Sitting in Limbo
Hello Dear Ones,
As humans, one of our least favorite places to be, is limbo. We seem to be innately uncomfortable with the unknown, the unmanageable, the unpredictable: that which we cannot move by physical force. Besides making apparent to us that being able to know, predict, move or manage things might be an illusion anyway, limbo implies being with self. Even more challengingly, being still and silent with oneself. Most would say that is a formula for disaster. Or, as social media would put it, at this time of shelter in place, a formula for making babies or dramatically increasing the divorce rate.
Since we are accustomed to interacting with ourselves, with all of life’s distractions swirling around us, it can surprise us that we are so uncomfortable in this place of silence and stillness. Most are used to evaluating (and likely judging) ourselves based on our actions, our achievements, our contributions. We value ourselves based on what we do. Often, we are able to identify redeeming and worthy qualities in ourselves, and often (even in the best of circumstances) we are brutally unkind to ourselves. It isn’t ideal, what happens when we are faced with ourselves, even when we are completely distracted by life. It can be downright startling when we eliminate all of the distractions.
The liminal space, that is limbo, takes all of life’s trappings away. It deposits us into an unknown realm, where we are naked (so to speak) and unable to hide aspects of ourselves, or look away from, our wholeness. Typically, when we do look, most of us will only see our shadows. We will have difficulty seeing the well-lighted parts of our wholeness. As humans are patterned to do, we will focus on the ‘negative.’ Focusing on our shadows keeps us stuck, limited, small, and ultimately, in a place of self-loathing (aka depression).
I feel oddly blessed that this is not my first encounter with limbo. That I have sat within this specific space before in my life. Several times, actually. The most dramatic experience of it, was what I would call my ‘dark night of the soul.’ Many would call it a major depressive episode, and I did exhibit all of those signs and symptoms, but I could somehow tell (at the time) that this was different. That I was being given an opportunity to really get to know myself. And that, even if I didn’t know it, I actually had the tools I needed to get through it safely.
What can we do when we find ourselves here: in limbo (which I’m extrapolating implies self-judgement)? How can we find the prana, the life-nectar present in limbo? Believe it or not, the solution is to walk in deeper. Allow yourself to look around and really see/ feel what is there inside of you. There are a couple of important ground rules for doing this. So that it is a healing process instead of a harmful one. First and foremost, you have to face your inner critic and definitively tell it that it is not allowed to be part of this process. (Follow this link for specifics on how to do that). Secondly, you have to discover, nurture and grow your self-compassion. Yes, you deserve love. We all do. Always and without question.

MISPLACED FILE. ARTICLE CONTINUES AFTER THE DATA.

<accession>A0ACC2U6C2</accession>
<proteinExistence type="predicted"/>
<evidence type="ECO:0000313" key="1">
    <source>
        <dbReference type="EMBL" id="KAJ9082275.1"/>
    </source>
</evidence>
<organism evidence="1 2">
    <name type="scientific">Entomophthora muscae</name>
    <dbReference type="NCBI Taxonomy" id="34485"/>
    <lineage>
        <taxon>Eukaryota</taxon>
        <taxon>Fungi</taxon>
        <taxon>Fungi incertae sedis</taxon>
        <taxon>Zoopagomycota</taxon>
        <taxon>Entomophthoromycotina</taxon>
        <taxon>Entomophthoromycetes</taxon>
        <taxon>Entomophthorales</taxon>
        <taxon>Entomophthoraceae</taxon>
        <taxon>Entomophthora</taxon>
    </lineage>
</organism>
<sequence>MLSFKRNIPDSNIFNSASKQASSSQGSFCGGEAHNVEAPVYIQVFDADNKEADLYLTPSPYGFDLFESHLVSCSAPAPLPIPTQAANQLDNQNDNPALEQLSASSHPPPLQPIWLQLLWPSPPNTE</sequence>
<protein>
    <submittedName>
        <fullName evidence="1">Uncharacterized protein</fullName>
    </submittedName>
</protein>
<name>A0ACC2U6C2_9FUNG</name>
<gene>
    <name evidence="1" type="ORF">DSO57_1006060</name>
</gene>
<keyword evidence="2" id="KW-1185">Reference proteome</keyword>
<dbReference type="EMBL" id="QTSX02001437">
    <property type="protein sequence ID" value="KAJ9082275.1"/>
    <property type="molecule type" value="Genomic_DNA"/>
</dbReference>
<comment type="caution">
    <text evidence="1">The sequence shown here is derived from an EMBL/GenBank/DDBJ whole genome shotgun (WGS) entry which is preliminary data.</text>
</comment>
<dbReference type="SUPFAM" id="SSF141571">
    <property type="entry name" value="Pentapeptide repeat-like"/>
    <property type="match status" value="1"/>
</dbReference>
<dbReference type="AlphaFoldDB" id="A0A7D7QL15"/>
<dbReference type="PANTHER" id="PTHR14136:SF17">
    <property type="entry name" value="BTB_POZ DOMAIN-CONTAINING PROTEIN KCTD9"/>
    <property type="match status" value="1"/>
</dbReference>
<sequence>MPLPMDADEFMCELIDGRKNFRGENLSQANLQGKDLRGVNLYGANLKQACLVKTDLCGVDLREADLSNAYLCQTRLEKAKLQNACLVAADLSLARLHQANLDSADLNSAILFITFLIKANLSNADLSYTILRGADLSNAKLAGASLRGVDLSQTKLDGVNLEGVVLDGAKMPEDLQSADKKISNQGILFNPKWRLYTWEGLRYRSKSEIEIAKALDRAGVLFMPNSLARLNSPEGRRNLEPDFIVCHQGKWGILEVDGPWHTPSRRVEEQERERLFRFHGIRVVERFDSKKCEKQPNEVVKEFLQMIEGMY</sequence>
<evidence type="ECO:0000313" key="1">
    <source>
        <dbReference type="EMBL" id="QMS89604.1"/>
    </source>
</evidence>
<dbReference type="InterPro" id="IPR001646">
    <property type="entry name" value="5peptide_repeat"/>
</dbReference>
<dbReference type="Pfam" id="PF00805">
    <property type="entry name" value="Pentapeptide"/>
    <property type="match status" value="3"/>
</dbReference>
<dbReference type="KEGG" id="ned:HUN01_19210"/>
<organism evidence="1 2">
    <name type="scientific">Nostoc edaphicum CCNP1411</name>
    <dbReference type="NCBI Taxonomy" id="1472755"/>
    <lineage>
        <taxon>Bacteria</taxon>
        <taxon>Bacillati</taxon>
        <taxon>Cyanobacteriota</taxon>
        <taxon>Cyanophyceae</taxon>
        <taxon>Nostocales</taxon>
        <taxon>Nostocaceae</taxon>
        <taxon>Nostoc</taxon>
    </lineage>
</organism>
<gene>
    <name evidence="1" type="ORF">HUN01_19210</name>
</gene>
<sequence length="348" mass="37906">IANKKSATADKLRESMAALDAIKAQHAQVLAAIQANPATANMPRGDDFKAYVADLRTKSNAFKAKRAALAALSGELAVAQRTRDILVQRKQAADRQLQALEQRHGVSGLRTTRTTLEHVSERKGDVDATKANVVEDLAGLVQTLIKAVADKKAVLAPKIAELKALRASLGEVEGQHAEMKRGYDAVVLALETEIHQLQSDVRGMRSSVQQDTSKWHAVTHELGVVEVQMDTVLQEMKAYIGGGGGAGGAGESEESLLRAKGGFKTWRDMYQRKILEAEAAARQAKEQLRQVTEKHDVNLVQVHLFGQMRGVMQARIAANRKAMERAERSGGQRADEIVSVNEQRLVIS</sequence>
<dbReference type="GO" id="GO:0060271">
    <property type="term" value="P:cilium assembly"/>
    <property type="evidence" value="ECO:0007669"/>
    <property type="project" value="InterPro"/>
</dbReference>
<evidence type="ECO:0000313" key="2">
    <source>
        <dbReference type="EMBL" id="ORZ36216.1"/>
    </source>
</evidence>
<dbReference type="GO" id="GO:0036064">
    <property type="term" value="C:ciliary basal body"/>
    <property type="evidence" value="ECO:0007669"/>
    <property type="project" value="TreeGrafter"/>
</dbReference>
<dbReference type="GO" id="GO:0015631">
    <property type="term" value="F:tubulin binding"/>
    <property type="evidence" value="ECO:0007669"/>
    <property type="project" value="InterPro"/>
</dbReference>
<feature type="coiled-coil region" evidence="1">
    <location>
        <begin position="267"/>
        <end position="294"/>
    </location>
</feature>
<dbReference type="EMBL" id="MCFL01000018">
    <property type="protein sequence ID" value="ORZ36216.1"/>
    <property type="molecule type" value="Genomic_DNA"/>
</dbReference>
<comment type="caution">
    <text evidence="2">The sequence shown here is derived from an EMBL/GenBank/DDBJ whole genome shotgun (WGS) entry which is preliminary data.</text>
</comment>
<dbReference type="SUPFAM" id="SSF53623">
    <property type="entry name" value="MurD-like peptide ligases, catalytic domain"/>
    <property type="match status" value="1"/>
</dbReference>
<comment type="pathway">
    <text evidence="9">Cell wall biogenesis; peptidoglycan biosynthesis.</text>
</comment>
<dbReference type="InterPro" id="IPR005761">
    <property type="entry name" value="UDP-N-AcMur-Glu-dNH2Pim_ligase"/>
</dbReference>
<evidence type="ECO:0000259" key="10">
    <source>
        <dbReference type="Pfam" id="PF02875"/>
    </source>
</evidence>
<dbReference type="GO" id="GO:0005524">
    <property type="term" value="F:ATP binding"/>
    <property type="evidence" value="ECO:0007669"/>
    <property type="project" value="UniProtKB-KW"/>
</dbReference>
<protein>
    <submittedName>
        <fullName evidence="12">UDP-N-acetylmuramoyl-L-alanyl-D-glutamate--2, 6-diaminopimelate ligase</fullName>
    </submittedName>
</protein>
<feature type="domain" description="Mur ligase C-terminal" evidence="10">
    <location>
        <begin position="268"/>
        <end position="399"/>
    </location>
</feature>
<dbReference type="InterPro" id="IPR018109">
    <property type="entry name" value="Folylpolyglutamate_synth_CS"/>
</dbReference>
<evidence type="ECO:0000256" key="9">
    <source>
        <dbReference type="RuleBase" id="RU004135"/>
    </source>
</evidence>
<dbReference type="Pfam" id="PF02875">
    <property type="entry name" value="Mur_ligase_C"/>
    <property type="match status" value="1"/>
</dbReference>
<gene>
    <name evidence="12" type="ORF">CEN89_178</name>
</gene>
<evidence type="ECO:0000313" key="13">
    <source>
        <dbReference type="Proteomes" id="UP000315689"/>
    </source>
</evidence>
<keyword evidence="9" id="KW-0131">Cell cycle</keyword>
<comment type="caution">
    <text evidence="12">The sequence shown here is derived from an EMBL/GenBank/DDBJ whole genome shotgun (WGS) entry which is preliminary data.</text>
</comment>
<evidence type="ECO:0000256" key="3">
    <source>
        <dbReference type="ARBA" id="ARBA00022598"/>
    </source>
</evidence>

Here is an exercise for moving deeper: Draw your attention away from the judgement (shadow) you are currently tormenting yourself with, and turn it toward that which lies just beneath it. Your intention. Your wound. Your dream. Your desire to be free. Your desire to feel whole. Draw your attention away from your criticism and allow yourself to see you. The fragmented, confused, self-doubting, good intentioned and light-filled you that exists within, next to and beyond the shadows.
It may initially be difficult to see this part of ourselves. And it will definitely be difficult to meet this part of ourselves with compassion. The inner critic truly believes that when it berates us, it is helping us. Fortunately, it is wrong. I know, most of you don’t believe me. “This is the part of me that makes life happen. It’s what gets me up in the morning. It’s the me that got that promotion.” That is what you are telling yourselves right now. And it feels so true. But it’s not.
The inner critic is actually the part of use that makes us feel burdened and overwhelmed. It is the part of us that kills creativity and motivation. If you still don’t believe me, work through the above worksheet with some of your common inner criticisms. Believe it or not, we get up in the morning because we actually want to get up in the morning. We do the work that we do because there is a part of us that believes that work has value. I know this because I have meet the moment in life when my inner critic could no longer make anything happen for me. It was like beating a dead horse. Unfortunately, I was the dead horse I was beating. I was the one who could no longer get up. And I discovered, the more I beat myself, the more paralyzed I became. Beating myself up for my failings, could no longer get me up and moving.